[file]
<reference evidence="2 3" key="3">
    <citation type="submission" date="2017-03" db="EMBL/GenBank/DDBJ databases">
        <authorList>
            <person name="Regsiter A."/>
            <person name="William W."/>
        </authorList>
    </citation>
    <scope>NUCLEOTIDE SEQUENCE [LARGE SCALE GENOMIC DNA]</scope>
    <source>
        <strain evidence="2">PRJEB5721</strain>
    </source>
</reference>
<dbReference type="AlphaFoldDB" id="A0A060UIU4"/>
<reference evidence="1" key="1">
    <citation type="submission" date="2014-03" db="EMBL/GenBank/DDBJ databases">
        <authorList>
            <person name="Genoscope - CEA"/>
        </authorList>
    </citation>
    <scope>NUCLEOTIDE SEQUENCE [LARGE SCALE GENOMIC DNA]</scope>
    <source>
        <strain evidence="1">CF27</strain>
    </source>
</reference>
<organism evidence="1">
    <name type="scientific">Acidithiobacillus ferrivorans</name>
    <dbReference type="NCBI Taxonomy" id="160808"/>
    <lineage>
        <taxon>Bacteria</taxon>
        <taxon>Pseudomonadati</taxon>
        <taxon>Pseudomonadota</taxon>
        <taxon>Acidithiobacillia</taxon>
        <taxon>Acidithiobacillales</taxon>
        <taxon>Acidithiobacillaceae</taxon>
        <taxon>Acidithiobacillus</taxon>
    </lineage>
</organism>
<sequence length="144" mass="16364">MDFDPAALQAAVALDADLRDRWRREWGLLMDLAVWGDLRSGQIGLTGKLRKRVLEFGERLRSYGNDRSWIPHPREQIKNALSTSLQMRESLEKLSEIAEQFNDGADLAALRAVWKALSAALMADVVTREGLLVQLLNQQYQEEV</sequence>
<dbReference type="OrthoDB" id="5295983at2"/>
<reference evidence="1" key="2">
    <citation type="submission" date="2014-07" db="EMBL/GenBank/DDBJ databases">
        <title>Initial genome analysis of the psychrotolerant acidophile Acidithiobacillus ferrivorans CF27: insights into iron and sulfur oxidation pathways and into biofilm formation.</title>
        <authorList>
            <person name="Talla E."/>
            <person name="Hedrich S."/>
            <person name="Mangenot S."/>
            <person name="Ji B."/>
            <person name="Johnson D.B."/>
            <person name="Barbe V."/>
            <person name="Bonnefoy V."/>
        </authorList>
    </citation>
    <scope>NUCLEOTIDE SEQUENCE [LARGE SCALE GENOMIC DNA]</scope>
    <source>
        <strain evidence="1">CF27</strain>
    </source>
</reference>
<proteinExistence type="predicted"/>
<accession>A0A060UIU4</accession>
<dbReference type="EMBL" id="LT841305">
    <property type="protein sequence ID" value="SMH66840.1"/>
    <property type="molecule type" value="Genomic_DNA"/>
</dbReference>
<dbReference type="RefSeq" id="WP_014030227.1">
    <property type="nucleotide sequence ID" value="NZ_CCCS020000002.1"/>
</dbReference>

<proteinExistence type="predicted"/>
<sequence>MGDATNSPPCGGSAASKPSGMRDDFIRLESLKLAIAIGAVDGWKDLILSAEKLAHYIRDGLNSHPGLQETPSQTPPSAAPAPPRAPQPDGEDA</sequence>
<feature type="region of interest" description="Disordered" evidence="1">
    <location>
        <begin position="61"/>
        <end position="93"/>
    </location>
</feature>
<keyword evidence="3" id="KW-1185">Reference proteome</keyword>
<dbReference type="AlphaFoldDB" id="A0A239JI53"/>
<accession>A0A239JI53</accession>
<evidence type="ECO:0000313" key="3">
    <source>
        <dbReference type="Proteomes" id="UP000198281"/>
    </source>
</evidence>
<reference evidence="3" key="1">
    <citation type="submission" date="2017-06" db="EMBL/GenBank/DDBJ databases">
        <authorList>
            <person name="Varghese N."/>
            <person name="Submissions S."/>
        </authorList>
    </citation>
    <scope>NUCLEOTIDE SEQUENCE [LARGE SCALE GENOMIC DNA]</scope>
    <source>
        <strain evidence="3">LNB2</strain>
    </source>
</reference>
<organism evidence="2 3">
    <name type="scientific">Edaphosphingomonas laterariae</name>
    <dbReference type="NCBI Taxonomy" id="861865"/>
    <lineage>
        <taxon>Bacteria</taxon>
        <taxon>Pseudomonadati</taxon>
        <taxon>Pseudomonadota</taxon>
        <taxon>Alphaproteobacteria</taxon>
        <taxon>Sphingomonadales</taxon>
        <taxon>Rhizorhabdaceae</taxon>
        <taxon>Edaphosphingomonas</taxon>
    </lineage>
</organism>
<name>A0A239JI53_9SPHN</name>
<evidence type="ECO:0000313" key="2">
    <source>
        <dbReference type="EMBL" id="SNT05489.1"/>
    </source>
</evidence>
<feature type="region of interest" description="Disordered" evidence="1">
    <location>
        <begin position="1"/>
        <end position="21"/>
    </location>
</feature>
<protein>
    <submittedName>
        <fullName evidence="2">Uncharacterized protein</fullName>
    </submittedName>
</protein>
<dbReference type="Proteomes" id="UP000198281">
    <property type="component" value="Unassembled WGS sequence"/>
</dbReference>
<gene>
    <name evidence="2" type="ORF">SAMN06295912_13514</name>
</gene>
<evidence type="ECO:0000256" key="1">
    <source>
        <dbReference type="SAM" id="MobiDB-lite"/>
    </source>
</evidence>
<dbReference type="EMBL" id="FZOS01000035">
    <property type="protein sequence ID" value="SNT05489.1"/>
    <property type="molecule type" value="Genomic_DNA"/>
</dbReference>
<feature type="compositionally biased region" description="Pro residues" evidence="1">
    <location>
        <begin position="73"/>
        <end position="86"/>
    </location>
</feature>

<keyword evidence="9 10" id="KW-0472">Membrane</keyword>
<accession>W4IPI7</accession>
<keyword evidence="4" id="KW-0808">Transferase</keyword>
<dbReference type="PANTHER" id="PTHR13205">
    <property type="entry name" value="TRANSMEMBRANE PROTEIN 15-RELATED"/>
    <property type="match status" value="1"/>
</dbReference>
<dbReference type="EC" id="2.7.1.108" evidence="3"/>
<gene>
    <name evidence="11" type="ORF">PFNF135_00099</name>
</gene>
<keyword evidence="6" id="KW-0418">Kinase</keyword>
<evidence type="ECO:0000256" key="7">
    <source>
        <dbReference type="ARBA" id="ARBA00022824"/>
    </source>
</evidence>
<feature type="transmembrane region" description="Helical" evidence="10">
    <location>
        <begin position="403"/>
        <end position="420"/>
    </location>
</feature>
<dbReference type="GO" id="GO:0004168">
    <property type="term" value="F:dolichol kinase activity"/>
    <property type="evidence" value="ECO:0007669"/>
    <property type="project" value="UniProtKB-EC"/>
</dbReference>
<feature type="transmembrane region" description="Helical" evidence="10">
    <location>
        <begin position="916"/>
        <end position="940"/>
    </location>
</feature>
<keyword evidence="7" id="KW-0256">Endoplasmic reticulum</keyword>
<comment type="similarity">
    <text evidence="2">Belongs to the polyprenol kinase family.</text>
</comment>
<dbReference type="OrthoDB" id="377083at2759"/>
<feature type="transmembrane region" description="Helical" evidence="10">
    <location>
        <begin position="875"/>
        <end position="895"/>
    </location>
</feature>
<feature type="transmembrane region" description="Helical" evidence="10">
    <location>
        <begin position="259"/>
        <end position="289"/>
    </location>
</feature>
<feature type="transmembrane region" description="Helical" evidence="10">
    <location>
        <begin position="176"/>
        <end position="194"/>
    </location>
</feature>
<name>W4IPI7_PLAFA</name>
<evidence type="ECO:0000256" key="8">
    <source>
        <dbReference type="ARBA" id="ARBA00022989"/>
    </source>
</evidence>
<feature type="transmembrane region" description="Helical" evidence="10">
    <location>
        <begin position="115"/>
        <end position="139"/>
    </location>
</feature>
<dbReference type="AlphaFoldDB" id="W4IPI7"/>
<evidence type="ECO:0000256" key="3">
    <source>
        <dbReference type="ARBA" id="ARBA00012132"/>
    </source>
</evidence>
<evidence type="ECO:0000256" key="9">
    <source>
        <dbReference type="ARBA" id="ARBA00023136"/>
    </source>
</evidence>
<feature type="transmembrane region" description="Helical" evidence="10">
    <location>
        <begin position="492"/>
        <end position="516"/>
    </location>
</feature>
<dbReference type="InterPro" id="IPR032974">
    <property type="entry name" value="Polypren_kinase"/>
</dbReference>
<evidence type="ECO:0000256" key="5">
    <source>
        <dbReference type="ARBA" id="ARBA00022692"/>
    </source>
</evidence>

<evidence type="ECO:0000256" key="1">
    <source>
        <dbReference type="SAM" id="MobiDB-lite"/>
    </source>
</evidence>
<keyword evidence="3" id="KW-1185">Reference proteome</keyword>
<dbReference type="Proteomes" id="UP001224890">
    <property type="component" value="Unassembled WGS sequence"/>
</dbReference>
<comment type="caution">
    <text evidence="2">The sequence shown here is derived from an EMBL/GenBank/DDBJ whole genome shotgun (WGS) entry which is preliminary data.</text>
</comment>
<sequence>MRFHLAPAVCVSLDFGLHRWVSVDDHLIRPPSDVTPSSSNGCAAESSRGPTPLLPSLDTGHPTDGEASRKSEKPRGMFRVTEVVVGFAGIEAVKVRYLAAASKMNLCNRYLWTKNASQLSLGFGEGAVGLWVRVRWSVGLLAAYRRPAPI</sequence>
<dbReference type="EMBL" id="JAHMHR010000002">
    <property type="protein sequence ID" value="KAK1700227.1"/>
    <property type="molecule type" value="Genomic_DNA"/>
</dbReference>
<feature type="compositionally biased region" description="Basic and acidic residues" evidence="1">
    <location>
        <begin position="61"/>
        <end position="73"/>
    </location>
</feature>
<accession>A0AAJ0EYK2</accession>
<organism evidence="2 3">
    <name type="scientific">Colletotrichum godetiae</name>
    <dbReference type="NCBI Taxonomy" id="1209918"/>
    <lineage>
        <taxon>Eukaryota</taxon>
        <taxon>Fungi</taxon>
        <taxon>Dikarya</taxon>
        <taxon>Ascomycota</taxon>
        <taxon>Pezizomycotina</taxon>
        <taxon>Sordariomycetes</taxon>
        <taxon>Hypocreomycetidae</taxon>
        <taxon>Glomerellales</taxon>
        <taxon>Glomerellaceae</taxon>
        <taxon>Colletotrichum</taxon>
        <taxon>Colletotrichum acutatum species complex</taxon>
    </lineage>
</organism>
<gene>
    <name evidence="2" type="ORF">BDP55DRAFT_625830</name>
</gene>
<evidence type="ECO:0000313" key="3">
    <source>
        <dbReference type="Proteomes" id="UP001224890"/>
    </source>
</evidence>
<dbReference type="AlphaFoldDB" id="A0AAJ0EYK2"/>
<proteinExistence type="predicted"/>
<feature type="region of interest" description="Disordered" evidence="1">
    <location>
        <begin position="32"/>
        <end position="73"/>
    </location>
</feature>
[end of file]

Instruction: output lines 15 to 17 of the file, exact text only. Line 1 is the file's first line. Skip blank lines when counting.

    <citation type="submission" date="2014-03" db="EMBL/GenBank/DDBJ databases">
        <authorList>
            <person name="Genoscope - CEA"/>